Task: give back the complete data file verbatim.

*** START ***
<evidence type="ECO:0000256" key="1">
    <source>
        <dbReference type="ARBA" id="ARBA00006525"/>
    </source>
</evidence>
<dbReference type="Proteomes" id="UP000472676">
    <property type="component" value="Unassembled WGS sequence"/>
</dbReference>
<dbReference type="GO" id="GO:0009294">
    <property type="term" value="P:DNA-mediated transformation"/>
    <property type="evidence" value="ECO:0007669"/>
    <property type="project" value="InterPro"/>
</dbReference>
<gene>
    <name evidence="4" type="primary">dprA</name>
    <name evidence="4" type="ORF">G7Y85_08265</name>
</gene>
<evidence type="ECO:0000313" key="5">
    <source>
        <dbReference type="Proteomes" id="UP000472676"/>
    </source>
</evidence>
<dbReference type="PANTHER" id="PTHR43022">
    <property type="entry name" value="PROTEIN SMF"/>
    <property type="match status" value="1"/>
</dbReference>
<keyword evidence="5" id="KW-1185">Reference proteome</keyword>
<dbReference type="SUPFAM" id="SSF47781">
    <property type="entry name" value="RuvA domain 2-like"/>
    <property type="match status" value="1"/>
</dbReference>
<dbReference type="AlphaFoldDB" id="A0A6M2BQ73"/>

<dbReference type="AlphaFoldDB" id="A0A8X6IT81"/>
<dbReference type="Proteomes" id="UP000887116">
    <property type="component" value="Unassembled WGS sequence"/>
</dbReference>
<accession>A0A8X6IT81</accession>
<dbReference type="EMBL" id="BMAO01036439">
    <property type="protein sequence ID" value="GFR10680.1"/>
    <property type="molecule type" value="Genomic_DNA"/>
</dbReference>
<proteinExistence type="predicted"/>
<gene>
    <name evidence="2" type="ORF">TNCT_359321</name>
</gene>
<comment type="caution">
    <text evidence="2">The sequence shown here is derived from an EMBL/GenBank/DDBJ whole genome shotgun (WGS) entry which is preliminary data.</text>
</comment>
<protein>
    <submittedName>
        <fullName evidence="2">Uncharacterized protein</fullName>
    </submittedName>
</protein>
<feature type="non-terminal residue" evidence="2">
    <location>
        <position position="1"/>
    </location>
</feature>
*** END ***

<evidence type="ECO:0000256" key="1">
    <source>
        <dbReference type="ARBA" id="ARBA00006525"/>
    </source>
</evidence>
<dbReference type="Proteomes" id="UP000472676">
    <property type="component" value="Unassembled WGS sequence"/>
</dbReference>
<dbReference type="GO" id="GO:0009294">
    <property type="term" value="P:DNA-mediated transformation"/>
    <property type="evidence" value="ECO:0007669"/>
    <property type="project" value="InterPro"/>
</dbReference>
<gene>
    <name evidence="4" type="primary">dprA</name>
    <name evidence="4" type="ORF">G7Y85_08265</name>
</gene>
<evidence type="ECO:0000313" key="5">
    <source>
        <dbReference type="Proteomes" id="UP000472676"/>
    </source>
</evidence>
<dbReference type="PANTHER" id="PTHR43022">
    <property type="entry name" value="PROTEIN SMF"/>
    <property type="match status" value="1"/>
</dbReference>
<keyword evidence="5" id="KW-1185">Reference proteome</keyword>
<dbReference type="SUPFAM" id="SSF47781">
    <property type="entry name" value="RuvA domain 2-like"/>
    <property type="match status" value="1"/>
</dbReference>
<dbReference type="AlphaFoldDB" id="A0A6M2BQ73"/>

<dbReference type="AlphaFoldDB" id="A0A8X6IT81"/>
<dbReference type="Proteomes" id="UP000887116">
    <property type="component" value="Unassembled WGS sequence"/>
</dbReference>
<accession>A0A8X6IT81</accession>
<dbReference type="EMBL" id="BMAO01036439">
    <property type="protein sequence ID" value="GFR10680.1"/>
    <property type="molecule type" value="Genomic_DNA"/>
</dbReference>
<proteinExistence type="predicted"/>
<gene>
    <name evidence="2" type="ORF">TNCT_359321</name>
</gene>
<comment type="caution">
    <text evidence="2">The sequence shown here is derived from an EMBL/GenBank/DDBJ whole genome shotgun (WGS) entry which is preliminary data.</text>
</comment>
<protein>
    <submittedName>
        <fullName evidence="2">Uncharacterized protein</fullName>
    </submittedName>
</protein>
<feature type="non-terminal residue" evidence="2">
    <location>
        <position position="1"/>
    </location>
</feature>